I worked with Dr. Shashi Tharoor as his Legislative Assistant in the year 2012-2013. A Legislative Assistant to a Member of Parliament (a more commonly used acronym would be LAMP) is typically a young Indian with a keen interest in Public Policy and Government Legislation. An initiative of PRS Legislative Research, the LAMP Fellowship places fellows with Members of Parliament across different parties. A fellow’s individual political ideology or preference is not taken into account when they are placed with Members of Parliament.
I first met Dr. Tharoor at his office in Lodhi Estate. Priya Thachadi Soman, who was Manager of the LAMP fellows last year, accompanied me there. I remember Dr. Tharoor looking at my CV and saying, “My dear, you have excellent credentials. Keep it up.” I was extremely nervous when I had walked into the office with Priya, and his assuring words assuaged my fears.
In my own mind, I knew I would enjoy working with Dr. Tharoor. I had a keen interest in writing, and he was a celebrated writer. I was interested in Refugee issues, and he had acquired a wealth of knowledge during his time at the UNHCR. There was also a synergy in terms of our beliefs- we both believe that the way forward for India is if its people are secular and liberal. Impinging on other people’s social freedoms is something that he thinks is absolutely unacceptable, as do I.
But most importantly, I remember walking into his office several times during lunch break to answer a question only to find him asking me, “ Did you see that brilliant six? Absolutely Spectacular!” Anyone who knows me can vouch for the fact that I have probably not missed watching a cricket match since age nine. I discovered to my delight that my first ever Boss also shared the same love for the game.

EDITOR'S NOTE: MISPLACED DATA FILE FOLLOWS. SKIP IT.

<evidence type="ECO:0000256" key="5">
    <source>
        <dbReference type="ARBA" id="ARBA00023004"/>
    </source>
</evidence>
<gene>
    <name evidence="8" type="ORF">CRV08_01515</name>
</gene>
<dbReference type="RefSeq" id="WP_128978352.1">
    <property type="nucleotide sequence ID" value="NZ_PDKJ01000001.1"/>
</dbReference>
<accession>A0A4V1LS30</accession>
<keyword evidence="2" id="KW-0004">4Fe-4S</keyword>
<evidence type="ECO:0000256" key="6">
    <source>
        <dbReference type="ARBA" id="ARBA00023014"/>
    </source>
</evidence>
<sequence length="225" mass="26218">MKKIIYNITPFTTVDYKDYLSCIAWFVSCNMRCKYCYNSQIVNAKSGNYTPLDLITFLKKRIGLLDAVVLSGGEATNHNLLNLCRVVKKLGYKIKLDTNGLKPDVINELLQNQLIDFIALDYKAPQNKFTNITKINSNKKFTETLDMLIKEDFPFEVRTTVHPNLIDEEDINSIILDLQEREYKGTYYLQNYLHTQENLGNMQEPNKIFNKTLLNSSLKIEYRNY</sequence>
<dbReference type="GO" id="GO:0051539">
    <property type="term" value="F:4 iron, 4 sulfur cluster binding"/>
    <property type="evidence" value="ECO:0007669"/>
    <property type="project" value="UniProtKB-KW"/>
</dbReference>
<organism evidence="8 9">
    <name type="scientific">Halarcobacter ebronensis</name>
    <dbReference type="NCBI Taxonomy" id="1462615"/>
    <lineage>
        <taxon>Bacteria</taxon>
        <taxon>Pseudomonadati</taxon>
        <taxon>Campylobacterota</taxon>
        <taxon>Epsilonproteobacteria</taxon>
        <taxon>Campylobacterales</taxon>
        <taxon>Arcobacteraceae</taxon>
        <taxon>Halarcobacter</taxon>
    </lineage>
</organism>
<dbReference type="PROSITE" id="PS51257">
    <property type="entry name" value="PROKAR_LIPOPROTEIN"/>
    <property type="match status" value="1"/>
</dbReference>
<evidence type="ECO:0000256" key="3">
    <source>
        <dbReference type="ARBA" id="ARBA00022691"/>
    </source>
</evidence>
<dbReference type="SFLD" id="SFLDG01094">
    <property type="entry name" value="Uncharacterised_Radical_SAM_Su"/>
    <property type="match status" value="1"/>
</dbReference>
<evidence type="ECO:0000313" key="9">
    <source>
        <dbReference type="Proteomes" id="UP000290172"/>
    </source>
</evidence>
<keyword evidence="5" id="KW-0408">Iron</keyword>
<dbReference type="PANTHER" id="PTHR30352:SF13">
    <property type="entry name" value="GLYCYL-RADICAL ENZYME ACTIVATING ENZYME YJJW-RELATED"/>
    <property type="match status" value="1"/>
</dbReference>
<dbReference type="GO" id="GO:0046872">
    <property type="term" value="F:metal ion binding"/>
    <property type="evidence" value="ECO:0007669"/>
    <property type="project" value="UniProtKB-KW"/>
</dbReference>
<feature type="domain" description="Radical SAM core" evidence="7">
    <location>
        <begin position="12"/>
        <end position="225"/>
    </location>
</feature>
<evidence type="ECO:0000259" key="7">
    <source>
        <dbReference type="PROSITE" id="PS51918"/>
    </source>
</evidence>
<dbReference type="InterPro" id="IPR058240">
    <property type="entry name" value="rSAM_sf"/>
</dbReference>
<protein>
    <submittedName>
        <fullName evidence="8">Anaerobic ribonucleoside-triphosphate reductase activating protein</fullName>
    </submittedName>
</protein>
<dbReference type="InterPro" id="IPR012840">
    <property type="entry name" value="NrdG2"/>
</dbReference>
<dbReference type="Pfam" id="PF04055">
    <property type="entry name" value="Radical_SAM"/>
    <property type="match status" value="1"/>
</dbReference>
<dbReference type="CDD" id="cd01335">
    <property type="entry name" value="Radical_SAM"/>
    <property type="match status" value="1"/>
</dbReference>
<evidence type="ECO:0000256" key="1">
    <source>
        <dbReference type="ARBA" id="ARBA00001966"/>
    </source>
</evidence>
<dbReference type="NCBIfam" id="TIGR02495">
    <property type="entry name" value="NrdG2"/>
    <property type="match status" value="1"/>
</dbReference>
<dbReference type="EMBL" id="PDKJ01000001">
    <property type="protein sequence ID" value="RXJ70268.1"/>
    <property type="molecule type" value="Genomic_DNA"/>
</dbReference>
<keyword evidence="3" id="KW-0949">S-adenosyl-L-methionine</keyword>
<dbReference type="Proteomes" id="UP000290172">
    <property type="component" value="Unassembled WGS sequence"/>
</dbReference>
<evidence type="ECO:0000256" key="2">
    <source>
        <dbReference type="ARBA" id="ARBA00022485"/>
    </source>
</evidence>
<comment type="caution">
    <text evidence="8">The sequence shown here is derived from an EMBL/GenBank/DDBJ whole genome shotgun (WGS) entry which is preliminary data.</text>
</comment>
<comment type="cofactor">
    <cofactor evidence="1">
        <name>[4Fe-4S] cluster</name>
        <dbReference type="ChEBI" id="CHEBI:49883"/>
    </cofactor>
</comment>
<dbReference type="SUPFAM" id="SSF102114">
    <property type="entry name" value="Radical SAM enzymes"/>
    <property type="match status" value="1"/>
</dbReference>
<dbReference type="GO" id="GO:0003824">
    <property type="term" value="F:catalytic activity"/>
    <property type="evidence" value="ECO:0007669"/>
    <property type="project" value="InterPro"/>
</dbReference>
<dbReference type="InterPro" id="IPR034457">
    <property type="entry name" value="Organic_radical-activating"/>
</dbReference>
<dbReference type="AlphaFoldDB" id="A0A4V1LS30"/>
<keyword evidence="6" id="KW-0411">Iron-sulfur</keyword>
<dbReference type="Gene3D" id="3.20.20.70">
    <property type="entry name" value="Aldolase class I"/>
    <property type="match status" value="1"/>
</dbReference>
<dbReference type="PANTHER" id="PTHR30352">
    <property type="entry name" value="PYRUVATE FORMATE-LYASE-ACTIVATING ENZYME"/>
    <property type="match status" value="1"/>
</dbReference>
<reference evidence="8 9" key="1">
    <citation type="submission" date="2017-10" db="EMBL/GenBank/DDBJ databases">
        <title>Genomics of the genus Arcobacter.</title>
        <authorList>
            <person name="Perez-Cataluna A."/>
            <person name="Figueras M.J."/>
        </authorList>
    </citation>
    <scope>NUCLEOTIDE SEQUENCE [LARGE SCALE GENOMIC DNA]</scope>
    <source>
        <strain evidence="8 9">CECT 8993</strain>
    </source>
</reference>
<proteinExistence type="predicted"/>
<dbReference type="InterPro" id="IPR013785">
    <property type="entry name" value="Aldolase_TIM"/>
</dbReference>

What I liked most about Dr. Tharoor was that he seemed to have time for everyone, even school students who landed up at his doorstep without prior notice and asked him for an hour of his time to interview him for a school project.
I remember someone reaching out to him on Twitter, telling him about a new social business that he had started. After a couple of twitter exchanges, the young man asked Dr. Tharoor if he was willing to meet.Despite his incredibly busy schedule, Dr. Tharoor took out time for the young man, listened to him patiently and gave him valuable advice for his time.
Dr. Tharoor is truly someone who cares about people- “What are people’s motivations? Why do people think the way they do? What drives them?” Perhaps it is this side to him that makes him a writer. He is a good listener, and unlike many people in power who cut off their juniors’ sentences even before they can complete it, Dr. Tharoor listens patiently. He is also extremely forthcoming in his views, even though he is very nice about it.
On my first ever assignment, I made a very major mistake. The mistake I had made was due to a lack of understanding of how the Parliamentary System works, in practice. Dr. Tharoor came back from Parliament, sat down with me and explained where exactly I had gone wrong. He was firm with me, but extremely polite. That was true of my entire year of working with him. When I went wrong, he told me where exactly I went wrong, and when I did well, he encouraged me and pushed me to do even better.
Over the course of the year, I helped Dr. Tharoor with many assignments including one where I helped him draft a response to someone who wrote to him saying, “ Feminists will ruin the country!” I distinctly remember the response : “The only thing Feminists are attempting to do is to bring about equality in this country.” It was heartening to see a male politician, not taking potshots at a woman for a change.
I learnt many things from Dr. Tharoor during my year as his assistant- how any research conducted must be thorough and how sources must be double-checked; How everything one writes must be backed up by solid research and how to remain cheerful and smiling even after a very tiring day.
When I graduated from the Fellowship, Dr. Tharoor was present to give me my award . The next day, I opened my twitter account to see that Dr. Tharoor, with his characteristic wit, had put up a picture of me with him saying, “Thanks Reeti, for all your help to enlighten me as my LAMP!”